After nearly 15 years, Kevin Dyer is home again.
Dyer, a veteran who served in the U.S. Marines, was one of more than 6 million households who lost their home to foreclosure during the housing crisis that sparked The Great Recession.
He ended up homeless, occasionally living at the Kokomo Rescue Mission, and in 2014, he moved into an apartment Jackson Street Commons, which provides housing for homeless and disabled veterans.
Last April, Dyer told the Tribune he just wanted to be able to relax in his own bathtub again; the Mission and Jackson Street Commons only have showers.
Now, that’s possible.
Habitat for Humanity of Kokomo held a dedication and blessing Sunday afternoon for Dyer’s new house that volunteers, as well as Dyer himself, spent over a year building on South Diamond Street.
The one-story house has a living room, kitchen, three bedrooms and, yes, a bathtub.
“I feel great,” Dyer said, who officially signed the mortgage and other closing papers Tuesday. “It means a lot to me. There’s nothing like a house. Apartment living is quite different than this.”
For each new home Habitat for Humanity builds, the nonprofit requires at least 250 volunteer hours called “sweat equity” from the soon-to-be homeowner.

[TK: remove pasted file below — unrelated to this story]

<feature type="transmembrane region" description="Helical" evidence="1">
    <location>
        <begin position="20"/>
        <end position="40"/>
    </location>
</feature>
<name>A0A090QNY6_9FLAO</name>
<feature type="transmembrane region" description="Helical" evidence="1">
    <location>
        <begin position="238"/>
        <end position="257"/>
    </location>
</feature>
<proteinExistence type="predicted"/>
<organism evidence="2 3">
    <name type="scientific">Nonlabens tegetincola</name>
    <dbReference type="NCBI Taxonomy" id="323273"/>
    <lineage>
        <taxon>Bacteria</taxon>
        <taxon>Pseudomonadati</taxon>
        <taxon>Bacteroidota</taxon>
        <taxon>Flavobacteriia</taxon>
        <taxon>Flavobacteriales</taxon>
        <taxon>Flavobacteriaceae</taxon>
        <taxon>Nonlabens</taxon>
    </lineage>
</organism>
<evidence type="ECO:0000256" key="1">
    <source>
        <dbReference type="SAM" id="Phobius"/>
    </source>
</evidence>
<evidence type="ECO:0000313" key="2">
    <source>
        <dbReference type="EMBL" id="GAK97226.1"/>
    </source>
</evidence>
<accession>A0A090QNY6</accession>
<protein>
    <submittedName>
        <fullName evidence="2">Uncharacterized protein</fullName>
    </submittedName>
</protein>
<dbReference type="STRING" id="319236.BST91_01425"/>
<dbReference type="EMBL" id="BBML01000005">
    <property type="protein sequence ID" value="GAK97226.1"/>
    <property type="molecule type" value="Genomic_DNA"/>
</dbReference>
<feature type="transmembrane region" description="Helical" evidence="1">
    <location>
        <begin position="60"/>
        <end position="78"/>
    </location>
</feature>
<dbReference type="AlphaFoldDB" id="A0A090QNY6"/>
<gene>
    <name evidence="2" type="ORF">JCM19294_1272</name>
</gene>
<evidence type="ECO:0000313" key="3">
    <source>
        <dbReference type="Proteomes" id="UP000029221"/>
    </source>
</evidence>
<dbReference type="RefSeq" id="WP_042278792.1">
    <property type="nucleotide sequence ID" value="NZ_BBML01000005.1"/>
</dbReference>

Dyer is well past that 250 number. So much so that those at Habitat for Humanity aren’t sure exactly how many “sweat equity” hours he’s put in. They just know it’s well over 1,000, the most ever put in from anyone Habitat for Humanity of Kokomo has built a house for.
Even with that many hours put in and his house complete, Dyer plans on continuing to volunteer for Habitat for Humanity in the future.
“The community has really done a good job giving me what I need,” Dyer said. “Kokomo is a good city to be in.”
Habitat for Humanity has built nearly 70 homes in the Kokomo area since 1988.
(Except for the headline, this story has not been edited by PostX News and is published from a syndicated feed.)